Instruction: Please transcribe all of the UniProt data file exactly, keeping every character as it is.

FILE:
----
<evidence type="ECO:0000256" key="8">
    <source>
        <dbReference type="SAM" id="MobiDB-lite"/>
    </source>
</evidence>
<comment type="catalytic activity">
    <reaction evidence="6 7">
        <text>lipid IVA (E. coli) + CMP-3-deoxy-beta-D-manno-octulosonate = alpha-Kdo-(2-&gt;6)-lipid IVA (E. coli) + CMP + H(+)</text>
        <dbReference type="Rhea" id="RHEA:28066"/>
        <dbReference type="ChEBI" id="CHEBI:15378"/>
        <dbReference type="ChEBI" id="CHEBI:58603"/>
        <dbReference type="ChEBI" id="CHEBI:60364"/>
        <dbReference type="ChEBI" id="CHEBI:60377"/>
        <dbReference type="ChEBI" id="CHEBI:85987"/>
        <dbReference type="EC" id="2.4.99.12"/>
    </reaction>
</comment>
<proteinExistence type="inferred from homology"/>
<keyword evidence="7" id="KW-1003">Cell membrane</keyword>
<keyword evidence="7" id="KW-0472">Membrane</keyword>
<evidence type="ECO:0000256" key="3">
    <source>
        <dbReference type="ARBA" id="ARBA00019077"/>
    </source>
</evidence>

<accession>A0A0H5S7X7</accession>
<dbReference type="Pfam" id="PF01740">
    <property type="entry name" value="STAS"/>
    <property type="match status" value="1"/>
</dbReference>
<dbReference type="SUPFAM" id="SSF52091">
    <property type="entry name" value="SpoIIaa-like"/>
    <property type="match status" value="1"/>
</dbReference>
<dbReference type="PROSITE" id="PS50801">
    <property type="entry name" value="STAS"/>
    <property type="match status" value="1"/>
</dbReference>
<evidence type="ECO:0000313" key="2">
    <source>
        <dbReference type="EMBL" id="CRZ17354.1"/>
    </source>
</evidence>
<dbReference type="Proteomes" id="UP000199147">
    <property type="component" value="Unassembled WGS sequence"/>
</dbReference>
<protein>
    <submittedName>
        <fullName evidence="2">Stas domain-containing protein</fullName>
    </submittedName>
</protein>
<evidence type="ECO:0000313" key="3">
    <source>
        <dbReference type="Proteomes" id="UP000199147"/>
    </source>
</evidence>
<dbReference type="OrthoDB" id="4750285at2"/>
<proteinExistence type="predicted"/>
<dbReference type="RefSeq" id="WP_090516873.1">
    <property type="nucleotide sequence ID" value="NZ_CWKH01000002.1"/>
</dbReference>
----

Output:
<evidence type="ECO:0000256" key="8">
    <source>
        <dbReference type="SAM" id="MobiDB-lite"/>
    </source>
</evidence>
<comment type="catalytic activity">
    <reaction evidence="6 7">
        <text>lipid IVA (E. coli) + CMP-3-deoxy-beta-D-manno-octulosonate = alpha-Kdo-(2-&gt;6)-lipid IVA (E. coli) + CMP + H(+)</text>
        <dbReference type="Rhea" id="RHEA:28066"/>
        <dbReference type="ChEBI" id="CHEBI:15378"/>
        <dbReference type="ChEBI" id="CHEBI:58603"/>
        <dbReference type="ChEBI" id="CHEBI:60364"/>
        <dbReference type="ChEBI" id="CHEBI:60377"/>
        <dbReference type="ChEBI" id="CHEBI:85987"/>
        <dbReference type="EC" id="2.4.99.12"/>
    </reaction>
</comment>
<proteinExistence type="inferred from homology"/>
<keyword evidence="7" id="KW-1003">Cell membrane</keyword>
<keyword evidence="7" id="KW-0472">Membrane</keyword>
<evidence type="ECO:0000256" key="3">
    <source>
        <dbReference type="ARBA" id="ARBA00019077"/>
    </source>
</evidence>

<accession>A0A0H5S7X7</accession>
<dbReference type="Pfam" id="PF01740">
    <property type="entry name" value="STAS"/>
    <property type="match status" value="1"/>
</dbReference>
<dbReference type="SUPFAM" id="SSF52091">
    <property type="entry name" value="SpoIIaa-like"/>
    <property type="match status" value="1"/>
</dbReference>
<dbReference type="PROSITE" id="PS50801">
    <property type="entry name" value="STAS"/>
    <property type="match status" value="1"/>
</dbReference>
<evidence type="ECO:0000313" key="2">
    <source>
        <dbReference type="EMBL" id="CRZ17354.1"/>
    </source>
</evidence>
<dbReference type="Proteomes" id="UP000199147">
    <property type="component" value="Unassembled WGS sequence"/>
</dbReference>
<protein>
    <submittedName>
        <fullName evidence="2">Stas domain-containing protein</fullName>
    </submittedName>
</protein>
<evidence type="ECO:0000313" key="3">
    <source>
        <dbReference type="Proteomes" id="UP000199147"/>
    </source>
</evidence>
<dbReference type="OrthoDB" id="4750285at2"/>
<proteinExistence type="predicted"/>
<dbReference type="RefSeq" id="WP_090516873.1">
    <property type="nucleotide sequence ID" value="NZ_CWKH01000002.1"/>
</dbReference>